It happened at the Blue Bell during a recent storm and afterwards Dumfries and Galloway Council erected barriers and a temporary footpath outside as an immediate safety measure to protect the public.
The building was then inspected, and it was found that there was a risk that other materials could fall again in bad weather.
So, the council contacted the owners.
Explaining more, Annandale North Councillor Gail Macgregor said: “The responsibility to ensure a building is safe lies with the property owner. The council have approached the owner and requested action be taken. The council has subsequently invoked its powers under the Building (Scotland) Act 2003, and served a formal notice on the owner. The terms of the notice require that the owner takes action to make safe no later than 12/04/22.”
Should the owner fail to adhere to the notice, the council can, and say they will, arrange to carry out any works deemed necessary and attempt to recover costs from the owner.
Gail added: “The intention is to do this if necessary, however this cannot be done before notice deadline. The recipient has the legal right of appeal.
“The council is therefore left with no option but to wait. In the interim the temporary barriers/footpath require to remain in place to protect the public.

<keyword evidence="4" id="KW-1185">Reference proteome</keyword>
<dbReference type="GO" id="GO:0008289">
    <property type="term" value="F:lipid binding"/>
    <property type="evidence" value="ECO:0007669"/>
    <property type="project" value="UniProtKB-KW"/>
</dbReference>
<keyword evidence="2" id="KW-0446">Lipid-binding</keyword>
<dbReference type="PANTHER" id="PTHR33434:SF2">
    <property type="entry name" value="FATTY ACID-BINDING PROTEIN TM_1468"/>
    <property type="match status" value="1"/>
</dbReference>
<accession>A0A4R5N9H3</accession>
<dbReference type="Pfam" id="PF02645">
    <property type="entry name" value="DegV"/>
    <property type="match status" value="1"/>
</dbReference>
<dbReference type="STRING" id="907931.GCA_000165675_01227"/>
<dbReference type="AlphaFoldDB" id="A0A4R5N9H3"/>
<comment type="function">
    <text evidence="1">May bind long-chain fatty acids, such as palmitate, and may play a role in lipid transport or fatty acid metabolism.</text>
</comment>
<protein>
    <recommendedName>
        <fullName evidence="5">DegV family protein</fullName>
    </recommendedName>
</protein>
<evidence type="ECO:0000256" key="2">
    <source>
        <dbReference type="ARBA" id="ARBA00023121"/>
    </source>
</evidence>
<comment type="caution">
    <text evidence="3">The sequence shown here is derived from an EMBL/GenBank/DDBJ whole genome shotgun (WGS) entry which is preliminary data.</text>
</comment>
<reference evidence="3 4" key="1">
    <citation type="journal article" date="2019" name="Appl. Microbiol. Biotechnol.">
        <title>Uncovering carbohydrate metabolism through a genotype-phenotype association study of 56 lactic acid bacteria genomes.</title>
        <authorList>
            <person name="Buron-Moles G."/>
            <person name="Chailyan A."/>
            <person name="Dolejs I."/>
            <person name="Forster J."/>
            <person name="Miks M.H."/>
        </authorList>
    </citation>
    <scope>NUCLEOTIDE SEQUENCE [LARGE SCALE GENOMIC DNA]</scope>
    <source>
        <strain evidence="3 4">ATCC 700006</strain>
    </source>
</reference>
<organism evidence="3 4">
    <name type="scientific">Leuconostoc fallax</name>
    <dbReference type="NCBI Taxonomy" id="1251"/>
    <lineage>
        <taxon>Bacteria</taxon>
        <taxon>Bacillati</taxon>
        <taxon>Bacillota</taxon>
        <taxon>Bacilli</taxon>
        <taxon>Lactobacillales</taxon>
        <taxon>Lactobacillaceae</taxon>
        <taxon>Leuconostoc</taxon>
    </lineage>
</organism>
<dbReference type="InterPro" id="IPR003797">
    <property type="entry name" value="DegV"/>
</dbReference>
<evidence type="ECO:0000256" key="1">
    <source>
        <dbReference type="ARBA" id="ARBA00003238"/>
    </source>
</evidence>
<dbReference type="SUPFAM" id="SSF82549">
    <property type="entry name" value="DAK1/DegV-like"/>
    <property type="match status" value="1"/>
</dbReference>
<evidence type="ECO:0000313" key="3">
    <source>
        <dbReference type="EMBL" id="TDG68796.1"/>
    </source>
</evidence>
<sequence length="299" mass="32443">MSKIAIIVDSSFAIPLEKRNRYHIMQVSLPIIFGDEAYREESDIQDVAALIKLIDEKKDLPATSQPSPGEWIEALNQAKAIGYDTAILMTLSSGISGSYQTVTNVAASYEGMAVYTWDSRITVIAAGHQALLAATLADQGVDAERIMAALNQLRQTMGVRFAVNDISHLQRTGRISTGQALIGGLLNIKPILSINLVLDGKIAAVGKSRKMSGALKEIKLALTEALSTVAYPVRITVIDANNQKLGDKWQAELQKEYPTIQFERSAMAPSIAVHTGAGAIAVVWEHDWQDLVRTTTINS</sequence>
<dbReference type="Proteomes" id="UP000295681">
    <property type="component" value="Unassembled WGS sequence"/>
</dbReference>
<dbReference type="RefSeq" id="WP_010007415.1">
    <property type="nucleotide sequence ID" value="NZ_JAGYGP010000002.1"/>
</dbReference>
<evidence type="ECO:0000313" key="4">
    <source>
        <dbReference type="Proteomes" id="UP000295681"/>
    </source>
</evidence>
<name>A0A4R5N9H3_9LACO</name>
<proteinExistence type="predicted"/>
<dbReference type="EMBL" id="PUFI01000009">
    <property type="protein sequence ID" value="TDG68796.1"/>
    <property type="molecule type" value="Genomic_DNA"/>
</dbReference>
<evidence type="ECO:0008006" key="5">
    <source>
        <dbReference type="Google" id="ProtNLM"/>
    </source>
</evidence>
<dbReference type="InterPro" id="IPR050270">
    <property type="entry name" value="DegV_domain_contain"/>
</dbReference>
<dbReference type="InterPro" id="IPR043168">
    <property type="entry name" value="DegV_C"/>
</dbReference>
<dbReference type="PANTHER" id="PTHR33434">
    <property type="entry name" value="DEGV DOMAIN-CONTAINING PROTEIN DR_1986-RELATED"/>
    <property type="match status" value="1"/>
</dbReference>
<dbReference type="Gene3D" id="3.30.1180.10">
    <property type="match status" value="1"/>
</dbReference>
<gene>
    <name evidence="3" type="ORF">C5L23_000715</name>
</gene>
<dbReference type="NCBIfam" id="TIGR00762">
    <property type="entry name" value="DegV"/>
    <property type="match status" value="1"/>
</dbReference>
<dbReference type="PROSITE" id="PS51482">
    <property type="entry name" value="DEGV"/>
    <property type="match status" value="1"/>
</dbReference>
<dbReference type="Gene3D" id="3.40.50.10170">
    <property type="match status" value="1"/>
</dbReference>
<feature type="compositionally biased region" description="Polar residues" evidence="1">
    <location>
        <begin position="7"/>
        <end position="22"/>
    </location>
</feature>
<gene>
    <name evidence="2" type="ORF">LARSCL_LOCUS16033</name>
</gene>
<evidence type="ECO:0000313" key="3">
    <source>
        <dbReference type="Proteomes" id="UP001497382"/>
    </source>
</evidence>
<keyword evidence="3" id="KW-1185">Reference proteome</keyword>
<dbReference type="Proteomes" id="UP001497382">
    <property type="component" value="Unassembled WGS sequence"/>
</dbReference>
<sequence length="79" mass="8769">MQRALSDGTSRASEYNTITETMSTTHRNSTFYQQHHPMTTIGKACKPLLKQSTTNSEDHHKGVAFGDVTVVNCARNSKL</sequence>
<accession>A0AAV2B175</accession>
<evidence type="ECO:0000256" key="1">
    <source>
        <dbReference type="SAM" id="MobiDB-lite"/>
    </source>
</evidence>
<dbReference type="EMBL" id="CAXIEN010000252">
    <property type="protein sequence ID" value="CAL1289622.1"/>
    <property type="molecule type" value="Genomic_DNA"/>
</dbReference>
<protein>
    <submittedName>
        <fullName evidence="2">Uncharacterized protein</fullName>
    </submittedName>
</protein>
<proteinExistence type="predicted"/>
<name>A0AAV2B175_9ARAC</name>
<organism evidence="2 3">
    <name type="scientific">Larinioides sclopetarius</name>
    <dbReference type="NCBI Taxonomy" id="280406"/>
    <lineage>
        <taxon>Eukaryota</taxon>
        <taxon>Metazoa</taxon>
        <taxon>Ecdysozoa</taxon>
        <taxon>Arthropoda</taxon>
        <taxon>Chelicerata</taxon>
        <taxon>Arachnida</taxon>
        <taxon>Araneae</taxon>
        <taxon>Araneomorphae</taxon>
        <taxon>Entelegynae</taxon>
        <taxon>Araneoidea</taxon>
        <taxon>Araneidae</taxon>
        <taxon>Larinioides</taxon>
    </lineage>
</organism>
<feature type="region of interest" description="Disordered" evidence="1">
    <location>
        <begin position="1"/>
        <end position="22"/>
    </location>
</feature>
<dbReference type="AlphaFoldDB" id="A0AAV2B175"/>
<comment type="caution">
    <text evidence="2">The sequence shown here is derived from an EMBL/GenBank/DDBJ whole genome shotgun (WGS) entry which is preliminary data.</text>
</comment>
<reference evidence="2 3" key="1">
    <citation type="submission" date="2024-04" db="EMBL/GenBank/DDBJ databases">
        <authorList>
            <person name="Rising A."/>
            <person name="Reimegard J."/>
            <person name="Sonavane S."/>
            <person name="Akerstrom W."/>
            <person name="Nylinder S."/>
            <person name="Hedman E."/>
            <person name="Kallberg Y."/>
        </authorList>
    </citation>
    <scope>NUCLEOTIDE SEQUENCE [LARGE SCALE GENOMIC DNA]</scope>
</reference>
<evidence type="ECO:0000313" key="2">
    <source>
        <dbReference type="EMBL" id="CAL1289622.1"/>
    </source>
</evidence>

“I appreciate this situation is less than ideal and it doesn’t look as if it can be remedied in the short term.”
The building and its issues were discussed at Lockerbie Community Council on Tuesday night.
Treasurer Helen Haggart called for a footpath at the Blue Bell and said: “It should also have traffic lights as it is a bus route and the design of the road fits the Highway Code.”
Member Lucie Dudgeon reported that the safety barriers on the high street care causing issues and that the parking of vans is making it difficult for people in wheelchairs to cross safely, adding: “If other pathways are being created accessibility needs to be a main thought, not an afterthought.”